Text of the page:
Deregulating The Sugar Sector: Good Tidings For The Industry?
2/21/2013 9:02 PM Thursday
The government's recently proposed move to ease the norms for the sugar sector could sweeten the atmosphere for the players as well as investors, says Amit Bhanot
In all probability sugar decontrol will soon be a reality. If we go by the quotes of the Food as well as the Agriculture ministers, it appears that the matter has been decided in the power corridors and a Cabinet note in this concern has been moved. Though this is a long-awaited demand of sugar mill owners, it remains to be seen whether it will bring about a reversal their fortunes. At the same time, consumers are already having nightmares about the steep rise in the prices of sugar.
Even if steps are taken in the direction of decontrolling the Rs 80000 crore sugar industry, as suggested by the Dr Rangarajan Committee, we cannot say with full certainty that the worst is over for the industry. In a democratic country like India, where farmers make up the largest section of the votebank, it is unlikely that the government would do away with all its control on such a key agri-sector, that too when we are expecting Union Elections within a year. However, this is certainly a very positive cue for the industry reeling under pressures.
The entire debate started on February 16, 2013, when on the sidelines of an ASSOCHAM program, Minister of State (I/C) for Consumer Affairs, Food and Public Distribution, Prof. K V Thomas announced that within 15 days, the government will decide on the decontrol of sugar industry, especially the levy of sugar and release mechanisms. "I think within the next 15 days, we would be able to take a decision on all the issues like levy of sugar, release mechanisms and others which the committee has studied," Thomas said.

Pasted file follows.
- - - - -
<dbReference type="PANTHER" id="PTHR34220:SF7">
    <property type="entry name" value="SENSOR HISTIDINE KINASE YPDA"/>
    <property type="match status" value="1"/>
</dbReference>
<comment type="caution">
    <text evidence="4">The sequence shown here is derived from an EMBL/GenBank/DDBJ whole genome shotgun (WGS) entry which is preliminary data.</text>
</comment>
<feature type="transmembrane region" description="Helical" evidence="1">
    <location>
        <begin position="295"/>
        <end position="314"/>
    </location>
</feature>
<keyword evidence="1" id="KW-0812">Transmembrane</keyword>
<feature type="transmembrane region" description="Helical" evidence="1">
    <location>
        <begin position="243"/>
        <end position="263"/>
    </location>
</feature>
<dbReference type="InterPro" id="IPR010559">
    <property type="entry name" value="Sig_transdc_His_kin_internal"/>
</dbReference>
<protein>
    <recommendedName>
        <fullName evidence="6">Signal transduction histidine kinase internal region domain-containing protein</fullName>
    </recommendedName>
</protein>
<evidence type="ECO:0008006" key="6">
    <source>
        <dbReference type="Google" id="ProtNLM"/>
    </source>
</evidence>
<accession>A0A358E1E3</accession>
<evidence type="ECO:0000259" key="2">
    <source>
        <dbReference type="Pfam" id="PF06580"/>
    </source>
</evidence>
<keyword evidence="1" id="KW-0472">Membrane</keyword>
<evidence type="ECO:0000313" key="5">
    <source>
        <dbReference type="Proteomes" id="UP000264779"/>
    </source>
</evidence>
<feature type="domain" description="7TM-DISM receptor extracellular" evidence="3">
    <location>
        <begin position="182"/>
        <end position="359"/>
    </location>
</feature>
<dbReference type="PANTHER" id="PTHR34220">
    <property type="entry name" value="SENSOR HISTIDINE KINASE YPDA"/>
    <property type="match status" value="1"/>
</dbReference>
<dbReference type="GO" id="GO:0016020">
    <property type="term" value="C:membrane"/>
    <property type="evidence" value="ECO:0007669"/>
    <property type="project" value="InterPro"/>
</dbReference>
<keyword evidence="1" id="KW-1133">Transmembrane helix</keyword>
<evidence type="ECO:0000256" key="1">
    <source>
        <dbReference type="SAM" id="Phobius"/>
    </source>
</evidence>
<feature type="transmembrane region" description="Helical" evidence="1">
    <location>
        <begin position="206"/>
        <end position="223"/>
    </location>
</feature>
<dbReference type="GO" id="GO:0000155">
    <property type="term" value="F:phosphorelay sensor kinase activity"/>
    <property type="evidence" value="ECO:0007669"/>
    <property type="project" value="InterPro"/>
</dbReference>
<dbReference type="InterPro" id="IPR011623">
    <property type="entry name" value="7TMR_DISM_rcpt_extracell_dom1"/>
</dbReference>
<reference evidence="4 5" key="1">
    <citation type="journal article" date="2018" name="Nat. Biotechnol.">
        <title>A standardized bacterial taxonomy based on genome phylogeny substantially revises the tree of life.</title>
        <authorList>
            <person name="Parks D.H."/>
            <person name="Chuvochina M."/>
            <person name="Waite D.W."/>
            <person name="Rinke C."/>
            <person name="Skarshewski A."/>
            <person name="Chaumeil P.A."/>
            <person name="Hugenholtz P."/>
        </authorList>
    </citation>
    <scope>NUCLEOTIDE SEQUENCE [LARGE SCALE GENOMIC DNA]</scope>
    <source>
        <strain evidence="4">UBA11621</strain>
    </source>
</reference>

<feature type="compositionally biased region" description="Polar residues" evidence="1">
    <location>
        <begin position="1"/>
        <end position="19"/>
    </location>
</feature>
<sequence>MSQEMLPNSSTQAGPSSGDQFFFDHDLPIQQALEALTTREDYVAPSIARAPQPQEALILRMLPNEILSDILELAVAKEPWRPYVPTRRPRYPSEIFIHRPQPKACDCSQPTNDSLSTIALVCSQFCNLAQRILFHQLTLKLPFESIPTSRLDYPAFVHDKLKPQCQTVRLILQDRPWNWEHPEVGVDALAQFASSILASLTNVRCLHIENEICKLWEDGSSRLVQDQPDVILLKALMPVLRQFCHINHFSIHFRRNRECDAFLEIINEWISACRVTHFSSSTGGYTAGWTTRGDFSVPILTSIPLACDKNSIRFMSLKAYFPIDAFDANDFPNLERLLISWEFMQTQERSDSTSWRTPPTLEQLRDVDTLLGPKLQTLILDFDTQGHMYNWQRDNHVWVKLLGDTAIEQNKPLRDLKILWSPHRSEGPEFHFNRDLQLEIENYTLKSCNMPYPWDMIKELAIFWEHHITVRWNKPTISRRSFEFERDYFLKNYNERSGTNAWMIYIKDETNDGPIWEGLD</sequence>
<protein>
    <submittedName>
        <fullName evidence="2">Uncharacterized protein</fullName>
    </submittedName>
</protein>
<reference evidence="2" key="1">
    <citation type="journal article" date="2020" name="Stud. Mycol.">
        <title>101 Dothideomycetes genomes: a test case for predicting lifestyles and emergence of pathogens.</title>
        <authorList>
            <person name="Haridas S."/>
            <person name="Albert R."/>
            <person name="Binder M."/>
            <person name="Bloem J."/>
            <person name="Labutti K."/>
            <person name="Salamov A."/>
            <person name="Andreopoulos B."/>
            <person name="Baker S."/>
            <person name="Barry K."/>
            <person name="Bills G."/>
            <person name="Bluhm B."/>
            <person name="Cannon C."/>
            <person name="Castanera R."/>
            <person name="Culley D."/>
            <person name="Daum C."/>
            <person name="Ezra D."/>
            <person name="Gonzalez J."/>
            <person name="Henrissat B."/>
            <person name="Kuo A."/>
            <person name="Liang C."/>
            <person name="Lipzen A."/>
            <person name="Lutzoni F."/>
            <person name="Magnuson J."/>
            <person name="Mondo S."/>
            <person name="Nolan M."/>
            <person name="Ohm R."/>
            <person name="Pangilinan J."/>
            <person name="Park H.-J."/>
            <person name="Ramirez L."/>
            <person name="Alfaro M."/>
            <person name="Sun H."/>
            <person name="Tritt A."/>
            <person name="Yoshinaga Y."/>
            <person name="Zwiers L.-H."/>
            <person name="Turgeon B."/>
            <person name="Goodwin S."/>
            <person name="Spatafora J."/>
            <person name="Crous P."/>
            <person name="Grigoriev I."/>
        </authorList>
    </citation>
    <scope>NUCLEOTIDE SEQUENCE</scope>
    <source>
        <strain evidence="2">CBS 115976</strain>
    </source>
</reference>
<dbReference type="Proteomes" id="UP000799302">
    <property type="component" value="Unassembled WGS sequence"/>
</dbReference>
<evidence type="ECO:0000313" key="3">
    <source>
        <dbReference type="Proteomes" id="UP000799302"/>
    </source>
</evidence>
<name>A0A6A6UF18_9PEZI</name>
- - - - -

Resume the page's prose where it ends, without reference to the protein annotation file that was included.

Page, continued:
Soon after this announcement, sugar stocks saw a spurt on the bourses as if some distant dream had come to life. But soon, another comment came in from Minister of Agriculture Sharad Pawar. This was regarding the doubling of excise duty on sugar mills to compensate the loss the government would incur following the deregulation of levy sugar, which amounts to around Rs 3000 crore. The proposal regarding the hike in excise duty has been included in the Cabinet note, and in all probability, the government will ensure that sugar available in the PDS mechanism will not become dearer at any cost in an election year.
What it clearly means for a common consumer, is that a price rise is inevitable.
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